Last week was what I'd been looking forward to, making croissants. Wow...wasn't that g-r-e-a-t to finally make this goodie. My past experience is dated back 10 years (or more perhaps?) that I tried to make croissant out of a 20-lined recipe. was a total flop considering hot/humid weather in Bangkok that made the butter ran out in every possible ways starting from rolling and proofing. Now that I know a how-to, all I can say is that it's all about the little tips and techniques. Those who want to get start, I suggest you get a recipe here and see useful discussion here

Some observations.

- If you cannot source fresh yeast, use instant dry yeast, just weight up 33% of what required for fresh yeast.

- Coldness is your very best friend. If you live in the tropical, prep this in air-conditioning room. Or if not, use margarine instead of dry butter. I myself don't compromise for margarine as the after taste is not so pleasant. so, margarine is a no-no for me.

- Proofing the dough is tricky. Comfy temperature for yeast to grow is around 25-30 C. I would say 27 C to be precise. Also, at 27 C, butter stays nice and cold and is trapped in croissant layers. If you don't' want a soggy croissant dough, 25-27C is safe zone as butter melts nastily at around 32C.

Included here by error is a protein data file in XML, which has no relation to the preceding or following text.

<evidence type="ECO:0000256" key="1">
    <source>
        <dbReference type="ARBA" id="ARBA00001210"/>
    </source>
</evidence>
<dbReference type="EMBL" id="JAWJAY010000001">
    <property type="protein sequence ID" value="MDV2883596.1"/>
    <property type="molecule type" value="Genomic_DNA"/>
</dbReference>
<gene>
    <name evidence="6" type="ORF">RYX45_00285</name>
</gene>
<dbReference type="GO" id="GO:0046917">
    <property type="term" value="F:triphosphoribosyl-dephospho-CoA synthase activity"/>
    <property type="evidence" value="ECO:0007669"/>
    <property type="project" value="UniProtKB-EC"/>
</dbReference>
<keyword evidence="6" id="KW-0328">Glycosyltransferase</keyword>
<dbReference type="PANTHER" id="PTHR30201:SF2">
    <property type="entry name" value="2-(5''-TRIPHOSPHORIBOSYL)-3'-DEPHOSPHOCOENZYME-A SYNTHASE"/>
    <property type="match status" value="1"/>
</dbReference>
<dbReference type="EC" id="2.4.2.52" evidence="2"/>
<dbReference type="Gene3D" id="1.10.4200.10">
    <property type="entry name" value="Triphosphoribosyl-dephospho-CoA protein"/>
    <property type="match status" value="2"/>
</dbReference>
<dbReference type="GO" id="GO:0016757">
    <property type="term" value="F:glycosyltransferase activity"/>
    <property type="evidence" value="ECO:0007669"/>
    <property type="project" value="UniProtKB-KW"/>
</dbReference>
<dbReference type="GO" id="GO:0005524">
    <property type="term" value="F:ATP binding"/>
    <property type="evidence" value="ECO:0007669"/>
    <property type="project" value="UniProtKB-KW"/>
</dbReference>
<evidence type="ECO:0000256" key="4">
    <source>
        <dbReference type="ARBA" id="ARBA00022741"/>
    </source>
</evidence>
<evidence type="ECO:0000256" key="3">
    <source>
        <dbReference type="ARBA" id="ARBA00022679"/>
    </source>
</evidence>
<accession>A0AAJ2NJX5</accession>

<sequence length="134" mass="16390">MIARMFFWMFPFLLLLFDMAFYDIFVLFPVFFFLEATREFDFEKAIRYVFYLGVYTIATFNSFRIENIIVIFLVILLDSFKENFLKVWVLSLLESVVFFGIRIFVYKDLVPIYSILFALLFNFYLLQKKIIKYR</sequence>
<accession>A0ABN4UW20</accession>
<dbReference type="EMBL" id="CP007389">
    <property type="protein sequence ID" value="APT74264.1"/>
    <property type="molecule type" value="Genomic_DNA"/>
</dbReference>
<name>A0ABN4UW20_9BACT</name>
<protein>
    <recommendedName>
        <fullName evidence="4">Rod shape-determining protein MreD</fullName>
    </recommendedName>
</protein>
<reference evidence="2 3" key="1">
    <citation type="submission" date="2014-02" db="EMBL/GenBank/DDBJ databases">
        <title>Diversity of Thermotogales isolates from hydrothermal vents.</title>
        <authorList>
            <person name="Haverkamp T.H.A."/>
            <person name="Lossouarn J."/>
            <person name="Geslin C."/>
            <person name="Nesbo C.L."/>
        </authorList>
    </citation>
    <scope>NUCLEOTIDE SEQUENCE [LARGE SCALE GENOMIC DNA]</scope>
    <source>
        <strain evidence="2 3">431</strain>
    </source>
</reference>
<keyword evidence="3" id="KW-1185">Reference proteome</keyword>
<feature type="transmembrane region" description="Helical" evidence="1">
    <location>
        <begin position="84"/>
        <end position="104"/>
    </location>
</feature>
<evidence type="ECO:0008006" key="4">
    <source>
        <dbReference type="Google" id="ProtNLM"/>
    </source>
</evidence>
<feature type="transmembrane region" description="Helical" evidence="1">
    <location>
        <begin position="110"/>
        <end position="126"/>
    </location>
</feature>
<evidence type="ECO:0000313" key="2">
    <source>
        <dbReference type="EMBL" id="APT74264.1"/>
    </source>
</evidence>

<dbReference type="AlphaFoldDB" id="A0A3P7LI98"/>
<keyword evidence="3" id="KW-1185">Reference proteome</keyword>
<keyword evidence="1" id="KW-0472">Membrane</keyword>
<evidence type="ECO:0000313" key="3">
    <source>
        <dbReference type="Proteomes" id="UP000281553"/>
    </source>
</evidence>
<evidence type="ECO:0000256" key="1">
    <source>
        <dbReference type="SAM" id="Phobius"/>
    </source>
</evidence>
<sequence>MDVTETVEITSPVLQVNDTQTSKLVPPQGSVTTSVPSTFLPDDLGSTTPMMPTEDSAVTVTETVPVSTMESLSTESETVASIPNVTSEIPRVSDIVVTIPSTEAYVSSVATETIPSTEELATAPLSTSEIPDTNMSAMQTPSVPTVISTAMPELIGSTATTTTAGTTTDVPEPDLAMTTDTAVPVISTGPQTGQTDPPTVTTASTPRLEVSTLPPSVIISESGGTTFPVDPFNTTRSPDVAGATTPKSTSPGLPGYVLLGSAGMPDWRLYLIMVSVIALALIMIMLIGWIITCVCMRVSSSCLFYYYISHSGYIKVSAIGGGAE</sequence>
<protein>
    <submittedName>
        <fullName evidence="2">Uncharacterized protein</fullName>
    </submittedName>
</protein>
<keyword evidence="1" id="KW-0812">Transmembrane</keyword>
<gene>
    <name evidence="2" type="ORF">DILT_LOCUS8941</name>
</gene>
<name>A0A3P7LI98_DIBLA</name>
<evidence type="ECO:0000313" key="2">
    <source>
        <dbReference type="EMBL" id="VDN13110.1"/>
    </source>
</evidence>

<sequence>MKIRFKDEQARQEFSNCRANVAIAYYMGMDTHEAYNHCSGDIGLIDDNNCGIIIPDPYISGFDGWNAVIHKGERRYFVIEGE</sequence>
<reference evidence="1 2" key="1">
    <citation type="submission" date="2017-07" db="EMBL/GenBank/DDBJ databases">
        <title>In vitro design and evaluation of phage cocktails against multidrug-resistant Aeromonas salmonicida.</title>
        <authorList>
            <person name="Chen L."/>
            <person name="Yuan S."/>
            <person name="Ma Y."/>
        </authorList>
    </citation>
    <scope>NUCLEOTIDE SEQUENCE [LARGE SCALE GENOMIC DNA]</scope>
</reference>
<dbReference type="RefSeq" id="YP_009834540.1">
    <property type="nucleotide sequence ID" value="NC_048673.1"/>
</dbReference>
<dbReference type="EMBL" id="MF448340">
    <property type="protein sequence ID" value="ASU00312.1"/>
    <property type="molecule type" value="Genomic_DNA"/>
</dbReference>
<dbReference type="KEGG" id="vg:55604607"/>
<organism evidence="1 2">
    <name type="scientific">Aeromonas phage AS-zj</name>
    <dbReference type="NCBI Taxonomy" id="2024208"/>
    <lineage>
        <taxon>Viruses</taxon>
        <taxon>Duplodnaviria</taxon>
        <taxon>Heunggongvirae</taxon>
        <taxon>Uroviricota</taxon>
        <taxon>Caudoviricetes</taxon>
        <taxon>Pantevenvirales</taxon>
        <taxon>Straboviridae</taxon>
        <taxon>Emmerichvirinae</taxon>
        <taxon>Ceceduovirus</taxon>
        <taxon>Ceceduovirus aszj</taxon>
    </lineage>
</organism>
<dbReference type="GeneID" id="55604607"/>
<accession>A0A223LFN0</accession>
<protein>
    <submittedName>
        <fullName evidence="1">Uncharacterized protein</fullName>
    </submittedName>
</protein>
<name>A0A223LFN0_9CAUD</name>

- Rolling it a little tight. Press down gently as you roll would be a big help in making handsome croissants. I found out stretching the the tail while rolling is not necessary. But may be you can try both ways to see the difference.

I brought these goodies home. My sister and my mom just loved them, they raved about it for days. The crust was crispy and the crumb was soft and chewy. They said these are even better than the ones bought at the Oriental Hotel (one of our favorite bakery shops) and requested me to make this at home. Hey..hey, my arms are still aching from the class. Spare me, please! :-D Actually, I'm flattered, and of course , the school and the my pastry instructor should get the full creditability for this. Salute to them all.

Here are some variation you can make with croissant dough, decorating with pastry creme and fruits (in syrup). Nice, aren't they?